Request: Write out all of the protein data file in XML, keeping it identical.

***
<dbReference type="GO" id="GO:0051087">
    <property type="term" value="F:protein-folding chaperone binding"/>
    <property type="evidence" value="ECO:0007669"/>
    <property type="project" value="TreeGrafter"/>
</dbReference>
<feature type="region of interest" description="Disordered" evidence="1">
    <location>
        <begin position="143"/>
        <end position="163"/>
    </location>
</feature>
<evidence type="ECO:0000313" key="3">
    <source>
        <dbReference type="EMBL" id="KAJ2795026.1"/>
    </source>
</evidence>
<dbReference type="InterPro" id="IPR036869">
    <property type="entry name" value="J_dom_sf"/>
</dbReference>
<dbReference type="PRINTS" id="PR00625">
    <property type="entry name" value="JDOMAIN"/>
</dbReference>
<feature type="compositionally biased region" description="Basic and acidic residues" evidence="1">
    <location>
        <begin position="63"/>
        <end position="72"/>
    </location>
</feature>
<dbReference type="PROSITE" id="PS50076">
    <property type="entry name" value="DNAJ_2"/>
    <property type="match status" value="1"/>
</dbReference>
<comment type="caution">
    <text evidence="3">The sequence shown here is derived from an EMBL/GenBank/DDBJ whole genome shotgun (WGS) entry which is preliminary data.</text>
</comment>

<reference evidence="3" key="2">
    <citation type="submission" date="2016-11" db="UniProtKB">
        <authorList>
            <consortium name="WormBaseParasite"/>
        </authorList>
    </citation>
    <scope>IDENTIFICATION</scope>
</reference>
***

<dbReference type="GO" id="GO:0051087">
    <property type="term" value="F:protein-folding chaperone binding"/>
    <property type="evidence" value="ECO:0007669"/>
    <property type="project" value="TreeGrafter"/>
</dbReference>
<feature type="region of interest" description="Disordered" evidence="1">
    <location>
        <begin position="143"/>
        <end position="163"/>
    </location>
</feature>
<evidence type="ECO:0000313" key="3">
    <source>
        <dbReference type="EMBL" id="KAJ2795026.1"/>
    </source>
</evidence>
<dbReference type="InterPro" id="IPR036869">
    <property type="entry name" value="J_dom_sf"/>
</dbReference>
<dbReference type="PRINTS" id="PR00625">
    <property type="entry name" value="JDOMAIN"/>
</dbReference>
<feature type="compositionally biased region" description="Basic and acidic residues" evidence="1">
    <location>
        <begin position="63"/>
        <end position="72"/>
    </location>
</feature>
<dbReference type="PROSITE" id="PS50076">
    <property type="entry name" value="DNAJ_2"/>
    <property type="match status" value="1"/>
</dbReference>
<comment type="caution">
    <text evidence="3">The sequence shown here is derived from an EMBL/GenBank/DDBJ whole genome shotgun (WGS) entry which is preliminary data.</text>
</comment>

<reference evidence="3" key="2">
    <citation type="submission" date="2016-11" db="UniProtKB">
        <authorList>
            <consortium name="WormBaseParasite"/>
        </authorList>
    </citation>
    <scope>IDENTIFICATION</scope>
</reference>